But these proposals probably don’t go far enough. The Free Speech Union has been concerned with this issue ever since its foundation, and has considerable experience in dealing with such problems on the ground. And while as an organisation it has not stated any formal position on these plans, informal soundings among a number of people connected with it have shown widespread agreement that at least three further things remain to be done.

First, internal free speech is all very good; but we need for a degree of protection for academics’ lawful extramural political speech as well. Except where their pronouncements can be proved directly and substantially to damage a university’s interests over and above its general desire to protect its reputation, institutions should be forbidden to interfere with what they say in a private capacity. If complaints are made to a university by third parties about what one of its academics has said (an increasingly common way of silencing people these days), it should at the very least be under an obligation to stand back and decline to get involved.

Second, any protection for free speech is apt to be undermined by an insidious provision in the Equality Act 2010 (s.26, since you asked), outlawing any conduct seen as violating any other worker’s dignity, or creating an intimidating, hostile, degrading, humiliating or offensive environment. It needs to be made clear that in so far as speech is protected as free speech, this provision does not apply. A university must not be allowed to take away with one hand what it has given with the other.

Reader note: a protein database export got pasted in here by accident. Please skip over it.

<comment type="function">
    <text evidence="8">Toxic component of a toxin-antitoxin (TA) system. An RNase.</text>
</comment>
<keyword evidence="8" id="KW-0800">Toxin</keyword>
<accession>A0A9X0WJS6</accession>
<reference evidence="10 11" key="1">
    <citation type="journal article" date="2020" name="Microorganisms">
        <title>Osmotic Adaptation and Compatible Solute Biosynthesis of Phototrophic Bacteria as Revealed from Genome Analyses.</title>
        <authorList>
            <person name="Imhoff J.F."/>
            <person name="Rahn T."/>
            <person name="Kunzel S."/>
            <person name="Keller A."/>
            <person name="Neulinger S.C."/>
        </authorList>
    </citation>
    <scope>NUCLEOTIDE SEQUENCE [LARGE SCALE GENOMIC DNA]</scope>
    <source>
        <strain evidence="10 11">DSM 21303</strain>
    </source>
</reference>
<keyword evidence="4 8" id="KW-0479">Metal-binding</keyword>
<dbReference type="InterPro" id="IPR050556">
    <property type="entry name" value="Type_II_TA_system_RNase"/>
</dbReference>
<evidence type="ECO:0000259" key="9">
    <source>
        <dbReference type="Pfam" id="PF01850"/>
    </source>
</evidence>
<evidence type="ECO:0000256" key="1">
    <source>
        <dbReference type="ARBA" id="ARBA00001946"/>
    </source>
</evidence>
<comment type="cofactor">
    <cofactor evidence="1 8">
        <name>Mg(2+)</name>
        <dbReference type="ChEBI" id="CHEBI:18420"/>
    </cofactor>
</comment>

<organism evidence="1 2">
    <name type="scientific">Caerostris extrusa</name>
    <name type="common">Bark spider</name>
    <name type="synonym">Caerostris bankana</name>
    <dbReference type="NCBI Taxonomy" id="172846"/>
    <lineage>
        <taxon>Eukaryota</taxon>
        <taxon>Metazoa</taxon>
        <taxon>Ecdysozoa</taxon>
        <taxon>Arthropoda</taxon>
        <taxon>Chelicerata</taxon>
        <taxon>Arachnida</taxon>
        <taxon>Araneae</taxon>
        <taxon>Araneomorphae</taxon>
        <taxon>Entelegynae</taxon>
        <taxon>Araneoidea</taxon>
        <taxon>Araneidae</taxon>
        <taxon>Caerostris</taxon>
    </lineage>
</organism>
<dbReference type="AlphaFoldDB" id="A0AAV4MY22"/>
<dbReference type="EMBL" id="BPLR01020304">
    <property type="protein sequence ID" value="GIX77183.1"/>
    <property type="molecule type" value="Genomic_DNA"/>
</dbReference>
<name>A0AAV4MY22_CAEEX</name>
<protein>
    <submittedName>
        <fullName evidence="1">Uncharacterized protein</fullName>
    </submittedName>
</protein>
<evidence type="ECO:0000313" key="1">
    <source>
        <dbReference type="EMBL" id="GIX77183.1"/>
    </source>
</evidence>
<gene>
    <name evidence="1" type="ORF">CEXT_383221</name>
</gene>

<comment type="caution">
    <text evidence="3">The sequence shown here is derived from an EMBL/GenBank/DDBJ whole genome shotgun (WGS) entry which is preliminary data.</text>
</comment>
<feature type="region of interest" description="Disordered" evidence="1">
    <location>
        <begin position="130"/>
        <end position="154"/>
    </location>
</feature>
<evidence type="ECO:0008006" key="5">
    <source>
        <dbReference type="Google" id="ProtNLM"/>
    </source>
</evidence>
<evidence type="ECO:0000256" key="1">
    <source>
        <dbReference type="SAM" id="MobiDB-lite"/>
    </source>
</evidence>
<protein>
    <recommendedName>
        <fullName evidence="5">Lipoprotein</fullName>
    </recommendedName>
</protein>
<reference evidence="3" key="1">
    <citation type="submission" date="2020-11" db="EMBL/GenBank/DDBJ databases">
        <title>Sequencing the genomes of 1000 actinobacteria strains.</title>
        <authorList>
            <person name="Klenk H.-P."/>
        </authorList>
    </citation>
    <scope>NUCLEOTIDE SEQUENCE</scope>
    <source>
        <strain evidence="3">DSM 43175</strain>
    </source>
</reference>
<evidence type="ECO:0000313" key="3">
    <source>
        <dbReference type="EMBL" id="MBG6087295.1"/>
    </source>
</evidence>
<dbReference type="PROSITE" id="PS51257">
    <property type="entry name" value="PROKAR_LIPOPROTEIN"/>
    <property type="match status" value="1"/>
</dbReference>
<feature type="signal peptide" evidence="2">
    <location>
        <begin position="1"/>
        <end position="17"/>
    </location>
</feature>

Third, we must not forget students. They need specific protection for their lawful political speech, both within and outside the university. Even where posts on social media cause controversy or prove offensive to other students, they should not be able to be made the subject of disciplinary proceedings under speech codes or other regulations.

One more thing. To cement the protection of free speech and deal with the problem of selective “no-platforming”, in my view there is a need for yet a further provision. Universities and student unions, in so far as they make rooms and other facilities available to student bodies for meetings and talks, must be specifically required not to discriminate on the basis of the views held by such bodies or likely to be expressed at the event, unless they can show that such views are actually unlawful.

In other words, if an institution chooses not to allow political meetings at all on its premises, that is fine: as a private, albeit charitable, organisation that is its prerogative. But if it chooses to permit them, it should not be permitted to be selective in the views it allows to be expressed.

As we said earlier, the Government has a wonderful opportunity to preserve freedom on university campuses. But it’s one that, given the ways of politics, may not present itself again for some time. Gavin Williamson can’t afford another reform that goes off at half-cock. We must do things properly this time.